DECEMBER - WRAP UP FOR WINTER!
Check on tender plants outdoors to ensure winter protection is still in place especially after storms. Bracken can be used to protect the crown of tender plants such as penstemon and salvias.
If you haven’t done so already, wrap the stems of Yukkas and the trunks and canopies of standard Bay trees with a couple of layers of horticultural fleece to protect from damaging icy winds.
Raise patio containers onto feet or bricks to avoid them sitting in the winter wet.
Make sure all outside taps and stand pipes are lagged and irrigation lines are drained to avoid damage from freezing.
Continue to rake out leaves that have fallen into ponds or shake off those that have gathered on protective netting.
If your pond has frozen over, this can be fatal to fish and other pond life. Make a hole in the ice by holding a saucepan of hot water on the surface until melted through. Do not crack the ice as it is harmful to fish.
Take action to remove algae from paths if they start to become slippery.
December is the ideal time to prune Japanese maples, silver birch and ornamental and fruiting grapevines. Prune by Christmas to avoid bleeding stems.
Prune free -standing apple and pear trees also currants and gooseberries.
Pruning and renovation of many deciduous trees, shrubs and hedges can be carried out from now throughout the dormant season.
Exceptions are Prunus species (e.g. ornamental cherries, plums and almonds) as these are vulnerable to silver leaf disease when pruned in Autumn or Winter.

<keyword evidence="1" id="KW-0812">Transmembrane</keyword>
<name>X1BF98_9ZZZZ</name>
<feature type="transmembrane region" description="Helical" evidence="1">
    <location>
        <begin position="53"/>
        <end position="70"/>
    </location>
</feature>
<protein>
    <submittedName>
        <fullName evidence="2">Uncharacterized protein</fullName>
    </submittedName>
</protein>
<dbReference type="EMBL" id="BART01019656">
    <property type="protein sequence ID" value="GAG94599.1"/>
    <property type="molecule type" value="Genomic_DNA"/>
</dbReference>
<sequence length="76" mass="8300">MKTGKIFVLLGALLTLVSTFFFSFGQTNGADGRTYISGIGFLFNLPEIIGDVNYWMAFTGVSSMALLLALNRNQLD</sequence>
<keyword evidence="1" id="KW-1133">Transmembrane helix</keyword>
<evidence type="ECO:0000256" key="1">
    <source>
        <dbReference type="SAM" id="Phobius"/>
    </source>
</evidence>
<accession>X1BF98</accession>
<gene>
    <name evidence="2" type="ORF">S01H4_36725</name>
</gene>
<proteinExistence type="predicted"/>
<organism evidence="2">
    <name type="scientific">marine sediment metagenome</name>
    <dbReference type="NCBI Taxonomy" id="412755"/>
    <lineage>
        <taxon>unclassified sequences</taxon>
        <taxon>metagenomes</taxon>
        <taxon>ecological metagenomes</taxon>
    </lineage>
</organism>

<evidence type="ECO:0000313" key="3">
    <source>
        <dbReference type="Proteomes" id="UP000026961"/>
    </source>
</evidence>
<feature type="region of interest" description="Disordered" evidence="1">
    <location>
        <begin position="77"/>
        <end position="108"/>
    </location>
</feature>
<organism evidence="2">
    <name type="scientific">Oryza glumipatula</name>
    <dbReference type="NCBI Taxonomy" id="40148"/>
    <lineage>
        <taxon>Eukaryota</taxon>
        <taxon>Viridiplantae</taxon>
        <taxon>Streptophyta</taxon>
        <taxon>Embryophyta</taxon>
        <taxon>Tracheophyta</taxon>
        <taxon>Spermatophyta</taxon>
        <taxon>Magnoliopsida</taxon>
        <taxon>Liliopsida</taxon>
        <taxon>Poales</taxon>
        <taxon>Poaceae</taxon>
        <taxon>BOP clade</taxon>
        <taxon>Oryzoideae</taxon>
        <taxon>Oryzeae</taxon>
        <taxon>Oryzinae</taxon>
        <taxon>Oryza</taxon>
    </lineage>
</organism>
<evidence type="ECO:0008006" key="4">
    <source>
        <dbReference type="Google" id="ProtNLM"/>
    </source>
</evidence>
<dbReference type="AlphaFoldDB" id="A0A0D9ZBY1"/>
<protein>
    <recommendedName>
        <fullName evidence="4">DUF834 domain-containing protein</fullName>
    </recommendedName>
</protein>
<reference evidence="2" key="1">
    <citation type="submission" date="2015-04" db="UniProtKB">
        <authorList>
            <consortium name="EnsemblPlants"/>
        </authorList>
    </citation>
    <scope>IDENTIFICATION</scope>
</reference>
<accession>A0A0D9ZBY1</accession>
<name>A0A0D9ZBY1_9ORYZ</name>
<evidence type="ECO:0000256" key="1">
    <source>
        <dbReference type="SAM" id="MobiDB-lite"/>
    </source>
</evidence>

Renovate overgrown roses by cutting out a third of the old growth to encourage fresh stems.
Start to winter prune wisterias, cutting back summer side shoots to two or three buds rom the previous year’s growth.
In mild areas and during dry spells, you can still lift and divide herbaceous perennials. This will increase stocks and revive tired or poorly flowering clumps.
Shrubs can also be lifted and moved if the weather is kind.
Rabbits and squirrels can be a nuisance as the weather gets colder, gnawing the bark from shrubs and trees. Guards around new woody plants are advisable.
Watch out for signs of damage by slugs and snails on newly emerging foliage – liquid slug killers, organic pellets and nematodes are available.
When putting lawnmowers and hedge trimmers away for winter, ensure they are clean and dry before storing. Drain out any fuel as unleaded petrol doesn’t keep and may cause problems next year when trying to start up machines.
Clean and sharpen secateurs and loppers ready fro pruning deciduous trees and shrubs over winter.
Regularly fill and clean bird feeders and bird baths.
Harvest holly with berries for making Christmas garlands and wreaths; stand them in a bucket of water until you’re ready to use them before the birds beat you to it!
Now you can relax! Happy Christmas!